If, on the other hand, you want to overhear conversations in Italian, French, Spanish and some Eastern European language you can’t identify simultaneously- Café L’Aroma is the place to take a seat. It’s at the other end of Newbury, close to the Public Garden. These people know good coffee, and any one of the talented cadre of baristas will create a lovely flower of foam in your cappuccino. Specialties include the Red Tea latte, made with rooibos tea leaves prepared like espresso, and real Italian gelato.
Heading up Charles Street in Beacon Hill, you’ll find Panificio. This place has the air of a European coffee shop, with its warm, red walls and old black-and-white photographs. Prices are steep, but no one will mind if you bring a book and hang out for hours. Find the best seat along the wooden counter that looks out onto Charles Street, but expect a wait if you go for weekend brunch. Though its sister-site didn’t last long in the Back Bay, loyal customers still flock to the old original in Beacon Hill.
A stone’s throw away, in the Financial District, Red Barn is less a coffee shop and more of a coffee counter. Located next to the post office counter in old Faneuil Hall, and convenient for the office workers who rush the place at 9am. Ask for a café au lait-you won’t be disappointed-and take your drink outside so you can admire the red brick of yester-year tucked amongst the cold stone skyscrapers of the Financial District.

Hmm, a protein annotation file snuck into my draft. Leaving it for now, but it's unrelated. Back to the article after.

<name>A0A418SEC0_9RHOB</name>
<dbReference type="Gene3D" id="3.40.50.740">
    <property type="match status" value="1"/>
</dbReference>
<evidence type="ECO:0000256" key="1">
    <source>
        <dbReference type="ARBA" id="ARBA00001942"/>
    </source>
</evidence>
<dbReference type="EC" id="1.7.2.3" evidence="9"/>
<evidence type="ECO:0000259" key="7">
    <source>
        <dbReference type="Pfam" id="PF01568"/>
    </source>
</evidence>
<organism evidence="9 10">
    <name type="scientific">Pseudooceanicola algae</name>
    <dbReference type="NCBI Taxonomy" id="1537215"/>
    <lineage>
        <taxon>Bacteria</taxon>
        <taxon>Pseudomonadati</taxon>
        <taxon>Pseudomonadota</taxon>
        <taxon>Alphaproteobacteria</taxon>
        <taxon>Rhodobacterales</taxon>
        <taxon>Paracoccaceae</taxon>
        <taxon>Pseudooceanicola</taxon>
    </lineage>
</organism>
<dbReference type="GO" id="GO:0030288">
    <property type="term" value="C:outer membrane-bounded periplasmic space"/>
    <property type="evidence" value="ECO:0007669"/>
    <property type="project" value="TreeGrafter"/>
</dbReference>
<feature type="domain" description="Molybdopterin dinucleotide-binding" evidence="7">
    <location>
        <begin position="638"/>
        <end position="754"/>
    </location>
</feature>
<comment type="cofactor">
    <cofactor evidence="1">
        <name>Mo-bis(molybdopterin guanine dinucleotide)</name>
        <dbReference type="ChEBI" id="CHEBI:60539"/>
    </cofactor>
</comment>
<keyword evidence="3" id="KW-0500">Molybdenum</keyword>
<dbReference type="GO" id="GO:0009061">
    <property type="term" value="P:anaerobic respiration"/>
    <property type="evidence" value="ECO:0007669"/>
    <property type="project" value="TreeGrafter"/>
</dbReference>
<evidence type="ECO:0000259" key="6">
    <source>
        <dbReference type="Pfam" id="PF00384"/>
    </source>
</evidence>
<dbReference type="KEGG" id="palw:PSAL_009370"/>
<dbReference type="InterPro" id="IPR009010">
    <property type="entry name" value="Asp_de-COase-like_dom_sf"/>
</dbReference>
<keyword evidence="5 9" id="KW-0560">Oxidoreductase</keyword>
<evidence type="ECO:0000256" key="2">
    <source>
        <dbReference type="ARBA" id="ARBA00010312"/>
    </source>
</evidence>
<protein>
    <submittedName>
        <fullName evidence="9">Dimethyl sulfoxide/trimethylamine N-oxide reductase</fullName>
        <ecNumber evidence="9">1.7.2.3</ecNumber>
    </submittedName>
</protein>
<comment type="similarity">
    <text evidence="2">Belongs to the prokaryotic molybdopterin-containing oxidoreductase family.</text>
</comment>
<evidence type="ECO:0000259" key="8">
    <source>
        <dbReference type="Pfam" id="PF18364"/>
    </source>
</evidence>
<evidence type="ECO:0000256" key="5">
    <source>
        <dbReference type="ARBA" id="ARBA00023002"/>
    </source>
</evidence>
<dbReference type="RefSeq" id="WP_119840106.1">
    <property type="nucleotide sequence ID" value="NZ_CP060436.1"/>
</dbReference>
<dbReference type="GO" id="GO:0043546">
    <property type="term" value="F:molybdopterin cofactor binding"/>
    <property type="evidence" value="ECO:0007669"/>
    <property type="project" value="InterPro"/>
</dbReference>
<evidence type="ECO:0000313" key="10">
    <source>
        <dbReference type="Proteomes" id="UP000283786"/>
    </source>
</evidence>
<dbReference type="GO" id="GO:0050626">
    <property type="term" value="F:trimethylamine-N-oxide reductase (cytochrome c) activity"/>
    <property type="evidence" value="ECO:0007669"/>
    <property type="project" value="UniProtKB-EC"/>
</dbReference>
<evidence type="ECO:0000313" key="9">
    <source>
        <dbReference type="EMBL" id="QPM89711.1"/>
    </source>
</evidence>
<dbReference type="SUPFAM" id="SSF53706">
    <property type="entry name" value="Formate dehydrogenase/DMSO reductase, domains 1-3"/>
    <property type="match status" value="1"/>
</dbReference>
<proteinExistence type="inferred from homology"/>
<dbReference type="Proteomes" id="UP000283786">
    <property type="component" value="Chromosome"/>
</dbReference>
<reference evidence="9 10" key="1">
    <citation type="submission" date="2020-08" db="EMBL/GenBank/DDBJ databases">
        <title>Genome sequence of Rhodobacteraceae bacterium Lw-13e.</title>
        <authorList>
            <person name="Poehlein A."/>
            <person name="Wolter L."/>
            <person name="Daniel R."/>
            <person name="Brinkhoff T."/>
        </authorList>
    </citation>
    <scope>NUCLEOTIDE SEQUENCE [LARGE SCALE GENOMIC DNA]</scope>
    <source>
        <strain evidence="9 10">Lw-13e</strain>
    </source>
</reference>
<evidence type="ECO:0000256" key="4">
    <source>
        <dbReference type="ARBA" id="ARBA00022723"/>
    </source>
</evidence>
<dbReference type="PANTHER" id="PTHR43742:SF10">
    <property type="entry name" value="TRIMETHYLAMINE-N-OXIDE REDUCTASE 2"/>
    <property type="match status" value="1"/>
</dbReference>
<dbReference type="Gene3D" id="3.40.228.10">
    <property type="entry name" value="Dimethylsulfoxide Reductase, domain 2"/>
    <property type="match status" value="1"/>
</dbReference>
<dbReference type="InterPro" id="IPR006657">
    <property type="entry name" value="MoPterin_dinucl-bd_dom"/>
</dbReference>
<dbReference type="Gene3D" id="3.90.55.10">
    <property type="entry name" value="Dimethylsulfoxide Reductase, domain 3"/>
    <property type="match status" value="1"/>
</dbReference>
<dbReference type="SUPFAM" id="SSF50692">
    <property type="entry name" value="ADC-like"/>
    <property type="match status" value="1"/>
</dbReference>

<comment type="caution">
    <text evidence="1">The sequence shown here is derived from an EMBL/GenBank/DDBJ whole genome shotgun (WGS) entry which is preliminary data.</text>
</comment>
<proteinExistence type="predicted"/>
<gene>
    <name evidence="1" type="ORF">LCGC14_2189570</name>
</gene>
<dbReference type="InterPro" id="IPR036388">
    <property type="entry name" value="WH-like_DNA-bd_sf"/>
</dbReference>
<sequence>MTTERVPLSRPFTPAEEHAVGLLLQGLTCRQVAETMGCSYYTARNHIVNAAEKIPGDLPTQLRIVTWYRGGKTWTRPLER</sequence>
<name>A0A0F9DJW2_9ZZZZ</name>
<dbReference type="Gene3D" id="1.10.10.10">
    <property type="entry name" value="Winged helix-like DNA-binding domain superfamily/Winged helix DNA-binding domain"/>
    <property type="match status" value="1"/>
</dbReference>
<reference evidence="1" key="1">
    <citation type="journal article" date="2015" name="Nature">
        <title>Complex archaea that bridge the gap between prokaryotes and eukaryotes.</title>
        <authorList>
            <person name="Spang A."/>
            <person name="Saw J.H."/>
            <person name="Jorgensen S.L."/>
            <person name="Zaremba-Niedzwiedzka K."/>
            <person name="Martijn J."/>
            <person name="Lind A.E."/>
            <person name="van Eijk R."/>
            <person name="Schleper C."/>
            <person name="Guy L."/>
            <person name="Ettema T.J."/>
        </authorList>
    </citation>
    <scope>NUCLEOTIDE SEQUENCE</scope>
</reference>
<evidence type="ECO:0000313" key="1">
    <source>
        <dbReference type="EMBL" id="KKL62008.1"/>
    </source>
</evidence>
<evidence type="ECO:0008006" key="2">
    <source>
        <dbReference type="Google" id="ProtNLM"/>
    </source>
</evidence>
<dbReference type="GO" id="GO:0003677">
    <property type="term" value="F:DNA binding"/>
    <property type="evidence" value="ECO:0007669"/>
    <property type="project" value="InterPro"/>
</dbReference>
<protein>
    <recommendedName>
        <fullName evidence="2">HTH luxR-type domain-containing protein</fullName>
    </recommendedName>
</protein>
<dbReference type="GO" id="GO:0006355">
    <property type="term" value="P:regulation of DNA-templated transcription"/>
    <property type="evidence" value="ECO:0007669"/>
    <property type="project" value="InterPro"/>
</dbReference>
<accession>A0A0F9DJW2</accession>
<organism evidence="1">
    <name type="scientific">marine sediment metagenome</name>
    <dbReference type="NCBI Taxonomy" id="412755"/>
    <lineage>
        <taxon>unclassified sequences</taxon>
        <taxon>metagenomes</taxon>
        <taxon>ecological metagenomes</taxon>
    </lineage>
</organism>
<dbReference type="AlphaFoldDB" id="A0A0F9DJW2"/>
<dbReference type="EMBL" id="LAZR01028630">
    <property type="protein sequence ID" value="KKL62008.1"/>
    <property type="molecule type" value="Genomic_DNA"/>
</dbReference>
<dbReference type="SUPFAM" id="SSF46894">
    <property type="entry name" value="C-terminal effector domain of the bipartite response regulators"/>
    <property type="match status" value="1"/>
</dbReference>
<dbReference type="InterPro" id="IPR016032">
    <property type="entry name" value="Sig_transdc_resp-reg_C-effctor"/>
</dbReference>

On any given afternoon at the North End’s Caffe Paradiso, you might find a soccer match being played on the television screens over the bar, with an audience of local Italians crowded around, shouting encouragement and insults at the athletes. Grab a shot of espresso and a slice of torta della nonna, and sit down at one of the marble-topped tables with a view of Hanover Street. If you want to understand what’s being said, sign up for one of the Italian classes that takes place each night in the basement.
Across the River in Cambridge, you’ll find even more cafes to tempt you, beginning in Central Square. Named for its original address in Inman, 1369 is truly a locals’ spot. You’ll find lots of studious Cantabrigians plugged into laptops and iPods as they sip their fair-trade coffees. Many tables in a small space make for a tight squeeze, but 1369 is open late, and they won’t mind if you camp out. Try the bread pudding or the vegan apple pie with your daily blend.
Tucked around a bend in Harvard Square stands Algiers Coffee House. Moroccan décor and Arabic scrolls on the walls make this a unique place to spend an afternoon. It’s warm and cozy in wintertime, and the clientele is eclectic-college girls in legwarmers, professors grading papers, families with tots. Head upstairs for the best seats in the house, and order a Turkish coffee, a pot of tea made with a pile of fresh mint, or a plate of hummus and pita.